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Mortality and loss to follow-up among HIV-infected persons on long-term antiretroviral therapy in Latin America and the Caribbean.

Carriquiry G, Fink V, Koethe JR, Giganti MJ, Jayathilake K, Blevins M, Cahn P, Grinsztejn B, Wolff M, Pape JW, Padgett D, Madero JS, Gotuzzo E, McGowan CC, Shepherd BE - J Int AIDS Soc (2015)

Bottom Line: Long-term survival of HIV patients after initiating highly active antiretroviral therapy (ART) has not been sufficiently described in Latin America and the Caribbean, as compared to other regions.Risk factors for death were clinical AIDS at baseline (adjusted hazard ratio (HR)=1.65 (95% CI 1.47-1.87); p<0.001), lower baseline CD4 (HR=1.95 (95% CI 1.63-2.32) for 50 vs. 350 cells/µL; p<0.001) and older age (HR=1.47 (95% CI 1.29-1.69) for 50 vs. 30 years at ART initiation; p<0.001).In this large, long-term study of mortality among HIV-positive adults initiating ART in Latin America and the Caribbean, overall estimates of mortality were heterogeneous, generally falling between those reported in high-income countries and sub-Saharan Africa.

View Article: PubMed Central - PubMed

Affiliation: Instituto de Medicina Tropical Alexander von Humboldt, Lima, Peru; gabriela.carriquiry.c@upch.pe; gabriela.carriquiry@yahoo.com.

ABSTRACT

Introduction: Long-term survival of HIV patients after initiating highly active antiretroviral therapy (ART) has not been sufficiently described in Latin America and the Caribbean, as compared to other regions. The aim of this study was to describe the incidence of mortality, loss to follow-up (LTFU) and associated risk factors for patients enrolled in the Caribbean, Central and South America Network (CCASAnet).

Methods: We assessed time from ART initiation (baseline) to death or LTFU between 2000 and 2014 among ART-naïve adults (≥18 years) from sites in seven countries included in CCASAnet: Argentina, Brazil, Chile, Haiti, Honduras, Mexico and Peru. Kaplan-Meier techniques were used to estimate the probability of mortality over time. Risk factors for death were assessed using Cox regression models stratified by site and adjusted for sex, baseline age, nadir pre-ART CD4 count, calendar year of ART initiation, clinical AIDS at baseline and type of ART regimen.

Results: A total of 16,996 ART initiators were followed for a median of 3.5 years (interquartile range (IQR): 1.6-6.2). The median age at ART initiation was 36 years (IQR: 30-44), subjects were predominantly male (63%), median CD4 count was 156 cells/µL (IQR: 60-251) and 26% of subjects had clinical AIDS prior to starting ART. Initial ART regimens were predominantly non-nucleoside reverse transcriptase inhibitor based (86%). The cumulative incidence of LTFU five years after ART initiation was 18.2% (95% confidence interval (CI) 17.5-18.8%). A total of 1582 (9.3%) subjects died; the estimated probability of death one, three and five years after ART initiation was 5.4, 8.3 and 10.3%, respectively. The estimated five-year mortality probability varied substantially across sites, from 3.5 to 14.0%. Risk factors for death were clinical AIDS at baseline (adjusted hazard ratio (HR)=1.65 (95% CI 1.47-1.87); p<0.001), lower baseline CD4 (HR=1.95 (95% CI 1.63-2.32) for 50 vs. 350 cells/µL; p<0.001) and older age (HR=1.47 (95% CI 1.29-1.69) for 50 vs. 30 years at ART initiation; p<0.001).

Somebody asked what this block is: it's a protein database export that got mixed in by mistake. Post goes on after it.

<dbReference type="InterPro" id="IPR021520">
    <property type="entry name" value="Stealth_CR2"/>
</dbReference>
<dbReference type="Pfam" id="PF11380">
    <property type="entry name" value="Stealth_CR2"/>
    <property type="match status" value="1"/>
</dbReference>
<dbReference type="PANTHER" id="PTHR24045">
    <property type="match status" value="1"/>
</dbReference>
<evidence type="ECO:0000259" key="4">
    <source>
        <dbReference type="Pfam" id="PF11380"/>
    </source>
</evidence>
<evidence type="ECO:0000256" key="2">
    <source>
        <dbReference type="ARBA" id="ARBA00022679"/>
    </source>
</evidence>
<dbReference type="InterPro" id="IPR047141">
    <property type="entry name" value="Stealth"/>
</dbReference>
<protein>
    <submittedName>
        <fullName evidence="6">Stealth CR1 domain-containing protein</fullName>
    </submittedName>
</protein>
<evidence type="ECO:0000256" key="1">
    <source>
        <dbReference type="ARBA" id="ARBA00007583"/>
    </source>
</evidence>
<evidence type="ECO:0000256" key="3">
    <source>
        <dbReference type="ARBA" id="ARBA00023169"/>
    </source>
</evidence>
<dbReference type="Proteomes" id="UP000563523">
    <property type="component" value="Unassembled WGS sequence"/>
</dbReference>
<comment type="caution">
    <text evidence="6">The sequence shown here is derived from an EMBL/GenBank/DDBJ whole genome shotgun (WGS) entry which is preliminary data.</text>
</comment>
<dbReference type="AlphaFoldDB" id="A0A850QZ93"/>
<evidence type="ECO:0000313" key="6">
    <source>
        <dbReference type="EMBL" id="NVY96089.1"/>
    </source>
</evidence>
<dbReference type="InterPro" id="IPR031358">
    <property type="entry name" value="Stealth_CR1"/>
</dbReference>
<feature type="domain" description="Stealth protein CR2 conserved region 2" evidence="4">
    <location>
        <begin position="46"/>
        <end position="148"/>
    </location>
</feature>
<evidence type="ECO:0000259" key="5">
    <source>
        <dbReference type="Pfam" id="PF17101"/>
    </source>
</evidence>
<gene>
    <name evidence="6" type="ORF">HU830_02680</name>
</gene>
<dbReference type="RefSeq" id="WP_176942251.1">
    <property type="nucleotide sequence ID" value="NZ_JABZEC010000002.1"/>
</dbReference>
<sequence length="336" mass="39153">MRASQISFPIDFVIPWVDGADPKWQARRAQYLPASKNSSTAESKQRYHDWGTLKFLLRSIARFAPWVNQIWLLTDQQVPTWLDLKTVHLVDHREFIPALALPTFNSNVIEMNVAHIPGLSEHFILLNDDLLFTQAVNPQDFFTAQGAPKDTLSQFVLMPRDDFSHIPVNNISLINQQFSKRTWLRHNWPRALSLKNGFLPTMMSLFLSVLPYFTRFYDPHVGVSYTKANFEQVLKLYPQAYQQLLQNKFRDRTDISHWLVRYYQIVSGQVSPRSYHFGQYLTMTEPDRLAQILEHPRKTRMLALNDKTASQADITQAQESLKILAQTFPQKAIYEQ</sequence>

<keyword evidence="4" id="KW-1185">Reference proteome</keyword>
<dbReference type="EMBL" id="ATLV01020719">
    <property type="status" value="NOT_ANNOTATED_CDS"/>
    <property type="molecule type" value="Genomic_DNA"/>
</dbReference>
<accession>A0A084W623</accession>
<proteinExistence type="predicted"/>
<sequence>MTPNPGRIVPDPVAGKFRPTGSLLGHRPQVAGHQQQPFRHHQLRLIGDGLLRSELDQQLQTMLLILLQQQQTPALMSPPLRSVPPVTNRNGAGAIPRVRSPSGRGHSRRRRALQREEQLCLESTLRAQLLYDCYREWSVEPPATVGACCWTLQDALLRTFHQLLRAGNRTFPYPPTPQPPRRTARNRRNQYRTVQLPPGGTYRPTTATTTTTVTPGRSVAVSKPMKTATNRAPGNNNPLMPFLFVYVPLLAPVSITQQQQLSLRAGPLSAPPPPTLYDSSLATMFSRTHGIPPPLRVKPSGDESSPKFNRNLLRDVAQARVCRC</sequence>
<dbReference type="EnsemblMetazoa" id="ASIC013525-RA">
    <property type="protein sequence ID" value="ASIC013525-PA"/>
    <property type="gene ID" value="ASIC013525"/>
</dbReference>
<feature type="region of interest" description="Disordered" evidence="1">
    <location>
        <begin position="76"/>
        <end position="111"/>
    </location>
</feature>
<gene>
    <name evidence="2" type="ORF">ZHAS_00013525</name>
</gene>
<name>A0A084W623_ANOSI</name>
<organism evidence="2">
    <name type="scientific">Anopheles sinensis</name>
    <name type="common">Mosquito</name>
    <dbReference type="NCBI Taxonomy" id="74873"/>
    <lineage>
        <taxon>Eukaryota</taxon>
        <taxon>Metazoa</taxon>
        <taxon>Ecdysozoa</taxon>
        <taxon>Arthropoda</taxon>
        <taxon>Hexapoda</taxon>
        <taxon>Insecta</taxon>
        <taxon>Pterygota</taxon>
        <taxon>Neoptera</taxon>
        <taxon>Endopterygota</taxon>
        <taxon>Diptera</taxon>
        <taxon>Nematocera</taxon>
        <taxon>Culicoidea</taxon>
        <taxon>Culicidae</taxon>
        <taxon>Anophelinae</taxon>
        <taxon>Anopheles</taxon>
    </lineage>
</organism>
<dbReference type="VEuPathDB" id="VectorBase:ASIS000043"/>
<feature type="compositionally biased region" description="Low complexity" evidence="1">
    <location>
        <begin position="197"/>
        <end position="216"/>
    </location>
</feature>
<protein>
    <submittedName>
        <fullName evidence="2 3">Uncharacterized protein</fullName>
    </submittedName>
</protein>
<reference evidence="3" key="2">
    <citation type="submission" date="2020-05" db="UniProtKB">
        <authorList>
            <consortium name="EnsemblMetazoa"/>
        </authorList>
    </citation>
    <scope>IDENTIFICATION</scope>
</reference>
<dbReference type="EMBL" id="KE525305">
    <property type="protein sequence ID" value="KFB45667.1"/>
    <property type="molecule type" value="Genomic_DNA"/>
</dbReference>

Conclusions: In this large, long-term study of mortality among HIV-positive adults initiating ART in Latin America and the Caribbean, overall estimates of mortality were heterogeneous, generally falling between those reported in high-income countries and sub-Saharan Africa.

No MeSH data available.


Related in: MedlinePlus

CD4 at ART initiation. The radius of each circle is proportional to the number of patients starting ART for a given site and year.
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Figure 0001: CD4 at ART initiation. The radius of each circle is proportional to the number of patients starting ART for a given site and year.

Mentions: A total of 16,996 antiretroviral-naïve subjects initiating ART were included in this study: 2408 (14%) from HF/CMH-Argentina, 2273 (13%) from FIOCRUZ-Brazil, 1697 (10%) from FA-Chile, 6468 (38%) from GHESKIO-Haiti, 960 (6%) from IHSS/HE-Honduras, 1010 (6%) from INNSZ-Mexico and 2180 (13%) from IMTAvH-Peru. Patient characteristics at ART initiation by site are given in Table 1. ART initiators were predominantly male (63%) ranging from 44% in GHESKIO-Haiti to 89% in FA-Chile. The median age at ART initiation was 36 years (interquartile range (IQR): 30–44 years). Twenty-six percent of subjects had clinical AIDS prior to starting ART. The median pre-ART CD4 count was 156 cells/µl (IQR: 60–251 cells/µl), but this increased with calendar year; trends in CD4 at ART initiation for each site are shown in Figure 1. The median year of ART initiation was 2008, and the vast majority of subjects (86%) started a regimen containing a non-nucleoside reverse transcriptase inhibitor (NNRTI).